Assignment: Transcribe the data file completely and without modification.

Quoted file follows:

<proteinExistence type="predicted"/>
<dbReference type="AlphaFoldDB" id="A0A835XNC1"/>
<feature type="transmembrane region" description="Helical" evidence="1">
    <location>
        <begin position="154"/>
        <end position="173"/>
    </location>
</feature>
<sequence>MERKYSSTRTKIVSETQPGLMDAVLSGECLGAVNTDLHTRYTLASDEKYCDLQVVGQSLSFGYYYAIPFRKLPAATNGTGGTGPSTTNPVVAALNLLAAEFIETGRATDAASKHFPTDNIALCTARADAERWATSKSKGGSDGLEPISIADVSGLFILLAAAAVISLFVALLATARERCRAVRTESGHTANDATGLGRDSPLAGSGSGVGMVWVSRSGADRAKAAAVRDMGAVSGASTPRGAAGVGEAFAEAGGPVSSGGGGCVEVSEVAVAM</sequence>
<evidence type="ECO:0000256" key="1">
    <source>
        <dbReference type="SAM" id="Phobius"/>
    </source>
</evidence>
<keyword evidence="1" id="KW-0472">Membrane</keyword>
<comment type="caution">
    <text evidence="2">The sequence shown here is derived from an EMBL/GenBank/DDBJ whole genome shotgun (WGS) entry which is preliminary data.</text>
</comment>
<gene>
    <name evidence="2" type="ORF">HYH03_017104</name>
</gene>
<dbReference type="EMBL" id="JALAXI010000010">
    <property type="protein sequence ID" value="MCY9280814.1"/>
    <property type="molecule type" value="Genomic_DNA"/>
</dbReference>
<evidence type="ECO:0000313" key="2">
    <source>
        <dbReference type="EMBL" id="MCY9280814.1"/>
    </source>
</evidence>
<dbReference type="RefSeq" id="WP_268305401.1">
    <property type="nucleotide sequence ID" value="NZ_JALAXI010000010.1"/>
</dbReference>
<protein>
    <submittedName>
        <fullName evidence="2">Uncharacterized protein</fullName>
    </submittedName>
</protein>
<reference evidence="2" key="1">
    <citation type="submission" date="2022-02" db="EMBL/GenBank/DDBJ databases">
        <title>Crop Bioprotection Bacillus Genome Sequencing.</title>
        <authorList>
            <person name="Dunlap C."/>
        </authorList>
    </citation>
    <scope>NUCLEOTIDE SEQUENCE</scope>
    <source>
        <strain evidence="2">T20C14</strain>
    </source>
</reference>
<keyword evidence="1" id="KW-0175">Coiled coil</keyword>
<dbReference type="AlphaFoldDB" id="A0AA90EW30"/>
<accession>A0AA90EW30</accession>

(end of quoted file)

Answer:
<proteinExistence type="predicted"/>
<dbReference type="AlphaFoldDB" id="A0A835XNC1"/>
<feature type="transmembrane region" description="Helical" evidence="1">
    <location>
        <begin position="154"/>
        <end position="173"/>
    </location>
</feature>
<sequence>MERKYSSTRTKIVSETQPGLMDAVLSGECLGAVNTDLHTRYTLASDEKYCDLQVVGQSLSFGYYYAIPFRKLPAATNGTGGTGPSTTNPVVAALNLLAAEFIETGRATDAASKHFPTDNIALCTARADAERWATSKSKGGSDGLEPISIADVSGLFILLAAAAVISLFVALLATARERCRAVRTESGHTANDATGLGRDSPLAGSGSGVGMVWVSRSGADRAKAAAVRDMGAVSGASTPRGAAGVGEAFAEAGGPVSSGGGGCVEVSEVAVAM</sequence>
<evidence type="ECO:0000256" key="1">
    <source>
        <dbReference type="SAM" id="Phobius"/>
    </source>
</evidence>
<keyword evidence="1" id="KW-0472">Membrane</keyword>
<comment type="caution">
    <text evidence="2">The sequence shown here is derived from an EMBL/GenBank/DDBJ whole genome shotgun (WGS) entry which is preliminary data.</text>
</comment>
<gene>
    <name evidence="2" type="ORF">HYH03_017104</name>
</gene>
<dbReference type="EMBL" id="JALAXI010000010">
    <property type="protein sequence ID" value="MCY9280814.1"/>
    <property type="molecule type" value="Genomic_DNA"/>
</dbReference>
<evidence type="ECO:0000313" key="2">
    <source>
        <dbReference type="EMBL" id="MCY9280814.1"/>
    </source>
</evidence>
<dbReference type="RefSeq" id="WP_268305401.1">
    <property type="nucleotide sequence ID" value="NZ_JALAXI010000010.1"/>
</dbReference>
<protein>
    <submittedName>
        <fullName evidence="2">Uncharacterized protein</fullName>
    </submittedName>
</protein>
<reference evidence="2" key="1">
    <citation type="submission" date="2022-02" db="EMBL/GenBank/DDBJ databases">
        <title>Crop Bioprotection Bacillus Genome Sequencing.</title>
        <authorList>
            <person name="Dunlap C."/>
        </authorList>
    </citation>
    <scope>NUCLEOTIDE SEQUENCE</scope>
    <source>
        <strain evidence="2">T20C14</strain>
    </source>
</reference>
<keyword evidence="1" id="KW-0175">Coiled coil</keyword>
<dbReference type="AlphaFoldDB" id="A0AA90EW30"/>
<accession>A0AA90EW30</accession>